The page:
What is Heartworm?
Heartworm is a parasite infection that occurs when a mosquito carrying microscopic heartworm larvae bites your cat. The larvae enter through the bite wound and settle in your cat’s tissues. The immature worms then enter a blood vessel and are carried to the arteries in the lung where they cause an inflammatory reaction.
Most worms die at this stage, causing even more inflammation. The worms that progress to the adult stage can live undetected for a couple of years, but when the adult worms die, the inflammation can be severe enough to cause death.
Can My Cat Get Heartworm?
- Feline heartworm disease has been diagnosed in all 50 US states.
- Wherever dogs are considered to be at risk for heartworms, cats are at risk as well. This is why it is so important for all cats to receive heartworm prevention.
- 1 in 4 cases of heartworm occurs in cats that live indoors. Since mosquitoes can get inside, indoor cats need protection, too.
- Even 1 immature heartworm can permanently affect your cat’s health and ability to breathe by causing an inflammatory reaction in the blood vessels and lungs.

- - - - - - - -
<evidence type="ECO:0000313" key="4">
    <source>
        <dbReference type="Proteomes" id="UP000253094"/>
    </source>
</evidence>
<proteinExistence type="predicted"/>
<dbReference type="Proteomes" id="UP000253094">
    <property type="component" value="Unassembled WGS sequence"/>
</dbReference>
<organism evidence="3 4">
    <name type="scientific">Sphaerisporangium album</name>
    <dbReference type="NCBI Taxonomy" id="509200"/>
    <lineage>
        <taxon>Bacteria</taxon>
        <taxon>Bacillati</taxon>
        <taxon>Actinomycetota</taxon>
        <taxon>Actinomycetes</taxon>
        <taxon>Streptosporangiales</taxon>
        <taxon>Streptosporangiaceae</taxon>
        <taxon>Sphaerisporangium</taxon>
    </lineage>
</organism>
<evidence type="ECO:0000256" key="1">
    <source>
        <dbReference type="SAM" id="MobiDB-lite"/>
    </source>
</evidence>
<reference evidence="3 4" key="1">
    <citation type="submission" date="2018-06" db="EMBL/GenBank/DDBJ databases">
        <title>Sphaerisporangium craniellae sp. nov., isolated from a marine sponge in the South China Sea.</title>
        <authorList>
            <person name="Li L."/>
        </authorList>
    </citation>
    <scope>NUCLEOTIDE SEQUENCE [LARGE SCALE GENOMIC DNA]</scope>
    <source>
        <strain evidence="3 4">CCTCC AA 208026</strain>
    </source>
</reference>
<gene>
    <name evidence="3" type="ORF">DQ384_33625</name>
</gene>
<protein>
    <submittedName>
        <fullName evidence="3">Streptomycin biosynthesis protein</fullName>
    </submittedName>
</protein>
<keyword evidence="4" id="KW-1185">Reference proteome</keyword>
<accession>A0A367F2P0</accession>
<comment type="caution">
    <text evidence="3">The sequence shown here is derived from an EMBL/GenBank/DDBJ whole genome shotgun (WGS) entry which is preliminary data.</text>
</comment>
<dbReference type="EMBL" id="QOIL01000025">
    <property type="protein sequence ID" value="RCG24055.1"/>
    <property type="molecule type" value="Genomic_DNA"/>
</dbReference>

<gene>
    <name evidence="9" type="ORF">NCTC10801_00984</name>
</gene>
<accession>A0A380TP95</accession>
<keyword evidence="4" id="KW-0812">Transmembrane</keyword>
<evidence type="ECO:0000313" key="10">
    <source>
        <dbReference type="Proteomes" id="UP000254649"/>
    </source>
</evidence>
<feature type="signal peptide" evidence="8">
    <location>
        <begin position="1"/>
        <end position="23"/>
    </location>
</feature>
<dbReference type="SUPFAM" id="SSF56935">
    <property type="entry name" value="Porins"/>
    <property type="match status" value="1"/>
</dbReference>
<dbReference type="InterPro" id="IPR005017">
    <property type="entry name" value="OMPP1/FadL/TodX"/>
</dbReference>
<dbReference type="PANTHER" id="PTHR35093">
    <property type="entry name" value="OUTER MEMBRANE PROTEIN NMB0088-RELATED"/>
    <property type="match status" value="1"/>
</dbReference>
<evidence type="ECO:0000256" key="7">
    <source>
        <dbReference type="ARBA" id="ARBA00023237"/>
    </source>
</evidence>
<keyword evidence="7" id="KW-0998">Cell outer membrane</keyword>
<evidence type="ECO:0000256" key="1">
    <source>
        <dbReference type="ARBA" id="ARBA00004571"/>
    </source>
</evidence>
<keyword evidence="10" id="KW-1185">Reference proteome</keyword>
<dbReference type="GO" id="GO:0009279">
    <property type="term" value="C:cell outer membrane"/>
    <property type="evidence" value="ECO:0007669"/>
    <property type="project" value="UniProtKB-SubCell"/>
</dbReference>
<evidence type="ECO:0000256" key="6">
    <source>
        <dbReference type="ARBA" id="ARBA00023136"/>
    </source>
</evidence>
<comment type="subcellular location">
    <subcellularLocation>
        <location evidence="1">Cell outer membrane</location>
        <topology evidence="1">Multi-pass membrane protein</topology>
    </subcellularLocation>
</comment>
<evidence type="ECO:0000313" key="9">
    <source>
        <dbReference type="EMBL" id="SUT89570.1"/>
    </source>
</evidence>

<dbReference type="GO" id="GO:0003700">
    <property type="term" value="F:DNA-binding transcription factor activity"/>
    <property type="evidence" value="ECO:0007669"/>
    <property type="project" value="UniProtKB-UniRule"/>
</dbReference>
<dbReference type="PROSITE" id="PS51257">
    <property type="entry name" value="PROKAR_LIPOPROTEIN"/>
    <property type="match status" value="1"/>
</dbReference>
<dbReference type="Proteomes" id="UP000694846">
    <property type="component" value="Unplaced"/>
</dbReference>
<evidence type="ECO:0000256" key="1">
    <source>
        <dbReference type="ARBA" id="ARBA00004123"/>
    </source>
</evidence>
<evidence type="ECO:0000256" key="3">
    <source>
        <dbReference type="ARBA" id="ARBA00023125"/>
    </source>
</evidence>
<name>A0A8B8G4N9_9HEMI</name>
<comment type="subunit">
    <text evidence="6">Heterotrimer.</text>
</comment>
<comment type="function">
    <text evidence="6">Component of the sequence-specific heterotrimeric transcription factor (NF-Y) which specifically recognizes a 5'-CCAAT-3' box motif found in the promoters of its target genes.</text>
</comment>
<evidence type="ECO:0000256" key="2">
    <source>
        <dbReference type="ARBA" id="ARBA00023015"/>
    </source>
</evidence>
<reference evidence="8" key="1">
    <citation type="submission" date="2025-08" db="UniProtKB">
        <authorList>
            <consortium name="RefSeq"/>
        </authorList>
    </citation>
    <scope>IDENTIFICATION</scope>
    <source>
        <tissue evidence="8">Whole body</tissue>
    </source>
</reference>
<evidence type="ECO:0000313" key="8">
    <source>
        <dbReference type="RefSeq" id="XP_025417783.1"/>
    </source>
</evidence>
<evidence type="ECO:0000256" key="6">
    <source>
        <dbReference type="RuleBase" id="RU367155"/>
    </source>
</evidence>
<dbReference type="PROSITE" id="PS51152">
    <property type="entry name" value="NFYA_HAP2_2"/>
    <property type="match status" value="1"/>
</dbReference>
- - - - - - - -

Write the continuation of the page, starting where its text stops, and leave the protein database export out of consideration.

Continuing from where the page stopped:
- The American Heartworm Society recommends year-round prevention regardless of the time or year or the US state you live in.
- You should discuss prevention with your veterinarian at your annual preventive care examination.
- The risk of kittens getting heartworm disease is equal to that of adult cats.
Research has shown that signs such as coughing and difficulty breathing, which are often diagnosed as feline asthma or allergic bronchitis, can be caused by the presence of heartworms in either larval or adult stages. Heartworm Associated Respiratory Disease, or HARD, is the term for this condition. Heartworm symptoms include:
- Difficulty breathing
- Rapid heart rate
- Decreased appetite
- Weight loss
- Sudden death
You can prevent heartworm by consulting with your veterinarian and having year-round protection for your cat. Parasite prevention is vital in keeping your cat healthy.
There are no approved medications for treating heartworm in cats. If your cat develops a heartworm infection, you and your veterinarian can only manage, not treat your cat’s condition. For more information on treatment guidelines visit the American Heartworm Society website.